May 30, 2014
June 14-15 Saturday and Sunday, Seattle trip for Bellevue Art Museum chakai and Origami exhibition, and Sunday koshukai (intensive study) with Bonnie-sensei. If you are interested in this please let me know by June 7, so we can arrange carpooling and lodging. No Saturday classes
June 21 -Saturday, Public tea demo at the Portland Japanese Garden, 1:00- 300 pm. Saturday class at the Japanese Garden at noon. Let me know if you can attend.
June 22 - Sunday, Sweets workshop 10:00 am, at Issoan Tea school
June 29 - Sunday, Kagetsu 1:30 pm at Mieko sensei's house
July 13 -Sunday Yukata making class at Kate's house. (more details to come)
July 14- August 4 - Issoan Tea School closed. Please enjoy your summer vacations
July 27 - Sunday, Kagetsu at Mieko sensei's house
August 2 - Saturday, Obon Festival 3-9 pm, Oregon Buddhist Temple
August 3 - Sunday, Seichuki Memorial, Henjyoji Temple
August 5 - Tuesday, 10:00 am, Classes resume at Issoan Tea School
August 24 - Sunday, Issoan Chakai at Issoan Tea School
August 31 - Sunday, Kagetsu at Mieko Sensei's house
May 6, 2014
I also counted myself lucky to be in Kyoto during the annual Rikyu-ki event. Margie sensei had emailed the Urasenke school to inform them of my coming visit to Kyoto and they had graciously extended me an invitation. I can’t say that I wasn’t nervous. This would be my first formal event in Kyoto and I was terrified that I wouldn’t know what to do, where to go or how to conduct myself.
Several days before Rikyu-ki, I had prearranged time for aisatsu for Oiemoto and his family. This way Kevin was able to see the Chado Research Center and look at the famous dogu on display there. We were served tea and I was able to feel welcome, to sit and be calm. Bruce sensei took the time to meet with us and I was able to ask the questions I needed to feel more prepared.
Taking the Time to Notice Things About Others
I had my first realization that day in regards to how tea people (or anyone who has the Tea Spirit) take information and respond to it. The tea bowl I drank from that afternoon had daffodils on it, which I had mentioned in my introductory letter. It was like a message to me that they noticed what I had written and it was like a gentle hand reaching out and comforting me: telling me that there could be no mistakes made; that I was accepted and a part of this wonderful family in my own way. It was such a small thing and yet meant so much to me. So much! What a small step that someone took to provide a bright beacon of friendship and welcome to someone they hardly knew.
The Day of Rikyu-ki
The big day arrived and I spent an hour dressing in my kimono, making sure that I was presentable. Just 24 hours ago I had been suffering from food poisoning and I was still feeling weak and reeling. I took a cab to the research center and joined the group of Midorikai students waiting. I was honored to sit with two former Midorikai students who assisted me in knowing what to do (or not to do, as the case may be). We became friends and they helped me immensely not only to feel more comfortable but to field questions for my insatiable curiosity of Everything-Chado.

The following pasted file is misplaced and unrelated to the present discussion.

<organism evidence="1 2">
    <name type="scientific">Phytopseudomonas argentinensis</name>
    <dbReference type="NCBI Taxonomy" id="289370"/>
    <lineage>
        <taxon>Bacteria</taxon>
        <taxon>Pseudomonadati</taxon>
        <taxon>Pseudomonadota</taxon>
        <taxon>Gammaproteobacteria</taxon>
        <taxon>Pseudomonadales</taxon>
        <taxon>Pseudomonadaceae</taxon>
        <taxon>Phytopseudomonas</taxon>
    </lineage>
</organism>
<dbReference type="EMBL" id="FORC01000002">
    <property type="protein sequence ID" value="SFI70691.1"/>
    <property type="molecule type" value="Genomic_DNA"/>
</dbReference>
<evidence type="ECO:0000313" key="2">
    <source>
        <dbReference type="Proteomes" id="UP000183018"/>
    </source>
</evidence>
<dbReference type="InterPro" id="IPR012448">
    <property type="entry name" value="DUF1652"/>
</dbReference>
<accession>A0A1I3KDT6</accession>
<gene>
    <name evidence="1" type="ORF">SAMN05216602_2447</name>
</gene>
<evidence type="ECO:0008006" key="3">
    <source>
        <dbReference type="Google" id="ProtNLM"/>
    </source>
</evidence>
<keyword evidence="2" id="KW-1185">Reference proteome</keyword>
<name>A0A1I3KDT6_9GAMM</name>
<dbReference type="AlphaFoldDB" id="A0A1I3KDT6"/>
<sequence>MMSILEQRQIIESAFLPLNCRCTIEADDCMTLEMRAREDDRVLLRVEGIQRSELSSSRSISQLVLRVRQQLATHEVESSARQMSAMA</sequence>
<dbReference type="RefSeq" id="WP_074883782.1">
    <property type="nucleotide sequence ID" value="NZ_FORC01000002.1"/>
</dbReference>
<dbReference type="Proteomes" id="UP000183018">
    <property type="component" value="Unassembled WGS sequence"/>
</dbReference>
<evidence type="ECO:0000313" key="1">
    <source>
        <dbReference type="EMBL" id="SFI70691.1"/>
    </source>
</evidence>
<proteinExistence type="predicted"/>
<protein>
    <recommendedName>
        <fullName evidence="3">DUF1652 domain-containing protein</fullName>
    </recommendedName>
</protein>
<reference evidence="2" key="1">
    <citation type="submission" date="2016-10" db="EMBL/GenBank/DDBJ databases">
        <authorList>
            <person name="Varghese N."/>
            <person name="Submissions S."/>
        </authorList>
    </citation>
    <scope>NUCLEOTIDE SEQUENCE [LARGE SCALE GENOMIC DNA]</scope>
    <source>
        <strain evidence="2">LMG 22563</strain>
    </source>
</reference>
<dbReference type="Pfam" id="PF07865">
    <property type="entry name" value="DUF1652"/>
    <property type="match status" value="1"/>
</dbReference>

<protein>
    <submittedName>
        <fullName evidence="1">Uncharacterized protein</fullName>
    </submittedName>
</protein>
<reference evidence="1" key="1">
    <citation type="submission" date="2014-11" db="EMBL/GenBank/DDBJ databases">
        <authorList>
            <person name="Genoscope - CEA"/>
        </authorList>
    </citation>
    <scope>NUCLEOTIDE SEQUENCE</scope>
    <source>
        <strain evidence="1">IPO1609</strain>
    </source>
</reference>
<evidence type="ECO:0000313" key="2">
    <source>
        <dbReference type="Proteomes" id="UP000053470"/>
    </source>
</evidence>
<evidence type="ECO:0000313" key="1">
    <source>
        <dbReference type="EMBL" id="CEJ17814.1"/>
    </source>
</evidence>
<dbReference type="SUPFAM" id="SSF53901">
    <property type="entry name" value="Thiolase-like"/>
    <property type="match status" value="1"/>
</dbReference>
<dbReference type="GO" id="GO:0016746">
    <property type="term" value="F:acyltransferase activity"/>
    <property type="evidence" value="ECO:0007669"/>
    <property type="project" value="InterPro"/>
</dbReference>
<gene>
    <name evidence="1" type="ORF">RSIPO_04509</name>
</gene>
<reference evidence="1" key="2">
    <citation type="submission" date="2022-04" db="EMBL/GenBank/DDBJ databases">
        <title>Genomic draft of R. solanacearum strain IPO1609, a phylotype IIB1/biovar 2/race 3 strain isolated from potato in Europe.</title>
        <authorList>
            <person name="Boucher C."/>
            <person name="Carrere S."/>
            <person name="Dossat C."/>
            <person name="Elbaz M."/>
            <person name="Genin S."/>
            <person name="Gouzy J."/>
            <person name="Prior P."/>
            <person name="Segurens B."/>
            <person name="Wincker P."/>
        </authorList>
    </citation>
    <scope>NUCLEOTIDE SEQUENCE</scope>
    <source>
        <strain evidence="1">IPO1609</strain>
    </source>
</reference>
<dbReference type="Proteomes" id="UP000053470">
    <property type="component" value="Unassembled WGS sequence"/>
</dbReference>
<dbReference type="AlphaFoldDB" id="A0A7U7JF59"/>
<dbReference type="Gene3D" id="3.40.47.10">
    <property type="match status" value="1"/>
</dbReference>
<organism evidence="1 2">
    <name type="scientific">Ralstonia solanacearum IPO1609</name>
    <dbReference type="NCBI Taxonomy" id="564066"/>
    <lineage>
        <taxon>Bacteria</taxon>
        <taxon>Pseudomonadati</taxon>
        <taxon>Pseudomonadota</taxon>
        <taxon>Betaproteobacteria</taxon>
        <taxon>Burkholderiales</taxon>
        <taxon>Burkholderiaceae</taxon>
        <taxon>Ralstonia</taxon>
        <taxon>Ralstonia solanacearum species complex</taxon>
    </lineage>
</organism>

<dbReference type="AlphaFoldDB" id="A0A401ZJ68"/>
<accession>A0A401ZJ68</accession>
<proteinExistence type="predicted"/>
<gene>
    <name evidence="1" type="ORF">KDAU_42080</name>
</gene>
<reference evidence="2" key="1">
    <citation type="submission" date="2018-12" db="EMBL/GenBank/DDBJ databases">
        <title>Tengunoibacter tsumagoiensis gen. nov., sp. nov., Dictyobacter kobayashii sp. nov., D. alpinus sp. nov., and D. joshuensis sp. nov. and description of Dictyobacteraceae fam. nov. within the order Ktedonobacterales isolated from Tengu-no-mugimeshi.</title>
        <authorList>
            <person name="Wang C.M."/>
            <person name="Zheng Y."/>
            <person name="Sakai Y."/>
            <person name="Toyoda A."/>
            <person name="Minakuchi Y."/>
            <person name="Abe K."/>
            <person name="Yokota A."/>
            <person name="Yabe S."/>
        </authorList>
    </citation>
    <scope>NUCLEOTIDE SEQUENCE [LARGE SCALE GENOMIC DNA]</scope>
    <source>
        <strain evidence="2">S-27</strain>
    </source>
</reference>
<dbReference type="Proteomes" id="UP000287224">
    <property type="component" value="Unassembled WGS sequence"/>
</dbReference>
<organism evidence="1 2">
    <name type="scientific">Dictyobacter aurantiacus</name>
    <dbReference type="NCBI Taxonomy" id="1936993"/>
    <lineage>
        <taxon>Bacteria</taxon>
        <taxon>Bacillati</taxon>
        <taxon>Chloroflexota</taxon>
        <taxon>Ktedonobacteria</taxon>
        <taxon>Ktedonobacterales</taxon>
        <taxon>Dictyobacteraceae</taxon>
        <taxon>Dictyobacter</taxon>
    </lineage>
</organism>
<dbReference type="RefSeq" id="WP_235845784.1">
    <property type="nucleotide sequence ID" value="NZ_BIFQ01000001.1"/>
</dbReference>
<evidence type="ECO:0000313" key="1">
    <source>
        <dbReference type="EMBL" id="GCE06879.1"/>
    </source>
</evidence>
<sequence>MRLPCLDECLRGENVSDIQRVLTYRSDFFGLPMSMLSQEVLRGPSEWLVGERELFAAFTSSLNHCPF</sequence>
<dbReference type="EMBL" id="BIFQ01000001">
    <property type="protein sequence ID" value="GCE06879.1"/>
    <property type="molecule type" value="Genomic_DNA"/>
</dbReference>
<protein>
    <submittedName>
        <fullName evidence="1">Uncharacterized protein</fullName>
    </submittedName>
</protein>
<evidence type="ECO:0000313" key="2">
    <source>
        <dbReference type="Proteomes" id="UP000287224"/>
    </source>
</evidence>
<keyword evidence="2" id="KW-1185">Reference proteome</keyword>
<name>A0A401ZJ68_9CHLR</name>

During the event I felt comfortable being with my sempai and participating as guest. I couldn’t understand much of the Japanese and I had to save many of my sweets because of my tummy (thank goodness for kimono sleeves!), but I was just so happy to be there.
This event made me realize that it was the small gestures that make tea worth sharing with others. In Western society, it would be like recommending a book that you thought someone might enjoy. Everything has meaning. I also realized that it’s not about JUST your guests but also about you, as their host. Sure, your guests matter when you plan a chaji, but you (as host) also matter to the event. Before in any other tea situation, I would often try to blend in to the wall as teishu and “let the guests enjoy themselves.” I would make it only about the tea. We are here to drink tea, nothing else. But that wasn’t the spirit that was enlivened in me after this event. The assistants made tea interesting and fun. They gave life to the scrolls and utensils. They told stories that made us laugh. I encourage us to not be bogged down by tea politics and the weight of our daily lives but rise above it to take our tea practice as a time to be with friends and like-minded people: To share life and peace through a single bowl of tea. To live in the moment and be grateful that we are here now and it will never be the same ever again.
Even after studying it for five years, I’ve only just grazed the surface. The supreme highlight of the event for me was being able to meet Hounsai Daisosho and having him shake my hand. A greater gift couldn’t have been given to anyone!